You start with a large square of your background fabric and a pile of 1.5″ strips and cut! I started with a long diagonal cut though by background, sewed a strip in, and just kept on going! The trick is not over thinking the process…it’s very easy to start trying to be too careful with your color placement, but I think it turns out better a little free-form!
After you’ve cut and sewn and cut and sewn your center square is looking very Un-square, as you can see on the bottom edge here…but you just square it up and sew on your borders! These were some HUGE borders, I think they measured 18″ each…It was a “woah” moment for sure when sewing them on. In all the pictures I took while making this quilt, I neglected to take a picture while putting the borders on, I think I was too busy wrestling with all that fabric!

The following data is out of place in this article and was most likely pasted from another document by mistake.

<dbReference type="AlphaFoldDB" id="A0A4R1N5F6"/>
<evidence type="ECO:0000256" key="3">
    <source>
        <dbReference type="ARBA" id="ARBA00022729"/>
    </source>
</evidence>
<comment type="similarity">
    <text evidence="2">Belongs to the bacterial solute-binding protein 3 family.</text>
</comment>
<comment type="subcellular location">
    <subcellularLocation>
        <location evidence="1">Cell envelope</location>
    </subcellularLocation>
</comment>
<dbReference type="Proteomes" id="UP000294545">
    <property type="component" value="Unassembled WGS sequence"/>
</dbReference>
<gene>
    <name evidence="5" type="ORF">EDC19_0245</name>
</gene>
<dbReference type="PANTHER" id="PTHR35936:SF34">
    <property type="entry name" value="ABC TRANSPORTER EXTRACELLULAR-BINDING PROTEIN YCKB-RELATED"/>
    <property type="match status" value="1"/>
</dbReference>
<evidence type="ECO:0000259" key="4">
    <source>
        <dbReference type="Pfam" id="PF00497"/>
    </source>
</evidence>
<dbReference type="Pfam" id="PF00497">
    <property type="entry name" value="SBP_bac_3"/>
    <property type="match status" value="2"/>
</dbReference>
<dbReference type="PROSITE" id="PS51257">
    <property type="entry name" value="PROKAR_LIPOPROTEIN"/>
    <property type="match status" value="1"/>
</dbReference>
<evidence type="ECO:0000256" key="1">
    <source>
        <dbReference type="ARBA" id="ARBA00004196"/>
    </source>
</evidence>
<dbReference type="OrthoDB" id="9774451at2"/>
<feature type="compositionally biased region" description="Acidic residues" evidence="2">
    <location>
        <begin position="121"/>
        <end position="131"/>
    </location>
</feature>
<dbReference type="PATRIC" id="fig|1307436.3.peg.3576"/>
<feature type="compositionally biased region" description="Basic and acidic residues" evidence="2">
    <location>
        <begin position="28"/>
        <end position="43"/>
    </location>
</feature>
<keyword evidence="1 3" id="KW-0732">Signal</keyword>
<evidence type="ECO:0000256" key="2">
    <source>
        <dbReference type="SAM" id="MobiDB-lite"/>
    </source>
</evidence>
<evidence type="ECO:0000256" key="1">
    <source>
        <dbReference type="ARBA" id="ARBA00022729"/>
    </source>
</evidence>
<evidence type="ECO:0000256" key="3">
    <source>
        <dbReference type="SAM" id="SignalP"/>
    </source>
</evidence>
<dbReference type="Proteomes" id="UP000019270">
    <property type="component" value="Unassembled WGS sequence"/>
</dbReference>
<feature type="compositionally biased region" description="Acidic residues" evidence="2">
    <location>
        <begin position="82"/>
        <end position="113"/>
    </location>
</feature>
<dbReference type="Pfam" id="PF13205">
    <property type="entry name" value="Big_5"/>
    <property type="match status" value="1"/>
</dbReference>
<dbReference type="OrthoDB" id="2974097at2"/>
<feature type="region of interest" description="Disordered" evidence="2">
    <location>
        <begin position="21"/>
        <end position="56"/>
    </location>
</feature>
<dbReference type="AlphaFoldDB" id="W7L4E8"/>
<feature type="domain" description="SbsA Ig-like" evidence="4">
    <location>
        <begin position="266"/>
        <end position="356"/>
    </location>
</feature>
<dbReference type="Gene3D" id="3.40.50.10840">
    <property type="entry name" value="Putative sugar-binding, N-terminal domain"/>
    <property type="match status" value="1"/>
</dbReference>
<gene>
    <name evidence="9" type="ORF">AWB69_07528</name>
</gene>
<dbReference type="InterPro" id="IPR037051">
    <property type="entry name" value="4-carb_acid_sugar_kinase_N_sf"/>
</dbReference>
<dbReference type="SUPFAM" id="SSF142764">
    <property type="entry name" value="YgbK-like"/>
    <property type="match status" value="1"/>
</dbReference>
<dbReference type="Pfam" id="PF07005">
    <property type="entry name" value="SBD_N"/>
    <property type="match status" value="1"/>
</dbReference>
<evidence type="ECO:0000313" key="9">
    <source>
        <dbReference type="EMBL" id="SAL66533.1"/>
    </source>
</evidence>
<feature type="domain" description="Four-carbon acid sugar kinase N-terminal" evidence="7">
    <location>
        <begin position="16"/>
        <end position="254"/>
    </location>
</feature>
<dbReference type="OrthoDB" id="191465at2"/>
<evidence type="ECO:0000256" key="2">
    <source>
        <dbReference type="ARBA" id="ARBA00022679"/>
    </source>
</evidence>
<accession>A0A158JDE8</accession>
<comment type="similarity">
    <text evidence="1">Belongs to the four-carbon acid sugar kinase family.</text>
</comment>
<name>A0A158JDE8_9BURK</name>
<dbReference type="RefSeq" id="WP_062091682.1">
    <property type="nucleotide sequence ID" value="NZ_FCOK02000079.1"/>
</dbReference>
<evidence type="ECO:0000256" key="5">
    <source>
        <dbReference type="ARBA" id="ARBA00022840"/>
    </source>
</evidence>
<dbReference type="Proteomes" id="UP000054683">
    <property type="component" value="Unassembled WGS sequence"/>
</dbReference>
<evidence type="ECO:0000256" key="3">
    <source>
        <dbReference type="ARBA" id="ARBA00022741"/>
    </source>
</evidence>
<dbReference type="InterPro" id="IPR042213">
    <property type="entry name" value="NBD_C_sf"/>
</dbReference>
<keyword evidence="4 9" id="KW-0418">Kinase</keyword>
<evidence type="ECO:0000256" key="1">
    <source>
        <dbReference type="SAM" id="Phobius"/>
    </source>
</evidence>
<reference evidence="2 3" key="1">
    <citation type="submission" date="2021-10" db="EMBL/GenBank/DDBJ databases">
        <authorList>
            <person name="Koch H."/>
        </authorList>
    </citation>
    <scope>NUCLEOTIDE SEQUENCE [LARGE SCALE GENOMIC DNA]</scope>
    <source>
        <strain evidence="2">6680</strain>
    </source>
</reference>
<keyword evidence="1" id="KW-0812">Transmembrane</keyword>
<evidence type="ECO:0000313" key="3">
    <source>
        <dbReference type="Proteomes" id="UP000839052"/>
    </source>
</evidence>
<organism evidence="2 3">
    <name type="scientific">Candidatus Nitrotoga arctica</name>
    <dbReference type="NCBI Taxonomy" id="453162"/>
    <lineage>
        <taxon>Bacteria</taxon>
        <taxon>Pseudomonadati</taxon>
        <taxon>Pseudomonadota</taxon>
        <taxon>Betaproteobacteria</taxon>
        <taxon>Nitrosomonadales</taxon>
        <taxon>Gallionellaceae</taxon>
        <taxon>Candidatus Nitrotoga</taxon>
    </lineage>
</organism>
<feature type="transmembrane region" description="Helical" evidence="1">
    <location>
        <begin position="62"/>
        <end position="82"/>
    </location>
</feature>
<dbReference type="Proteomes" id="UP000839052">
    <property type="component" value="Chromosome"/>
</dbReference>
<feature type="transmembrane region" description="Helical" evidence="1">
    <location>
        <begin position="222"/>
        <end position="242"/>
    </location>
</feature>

I did get a (fuzzy) picture before I started marking and pinning, so let’s pretend I did a better job of taking pictures of all the steps (I’m still getting the hang of this blogging thing:) ). I’m going to stop at this point until tomorrow, when I’ll show you the finished quilt and show you what I did for the quilting…you won’t want to miss part 2! Please come back and read it…:)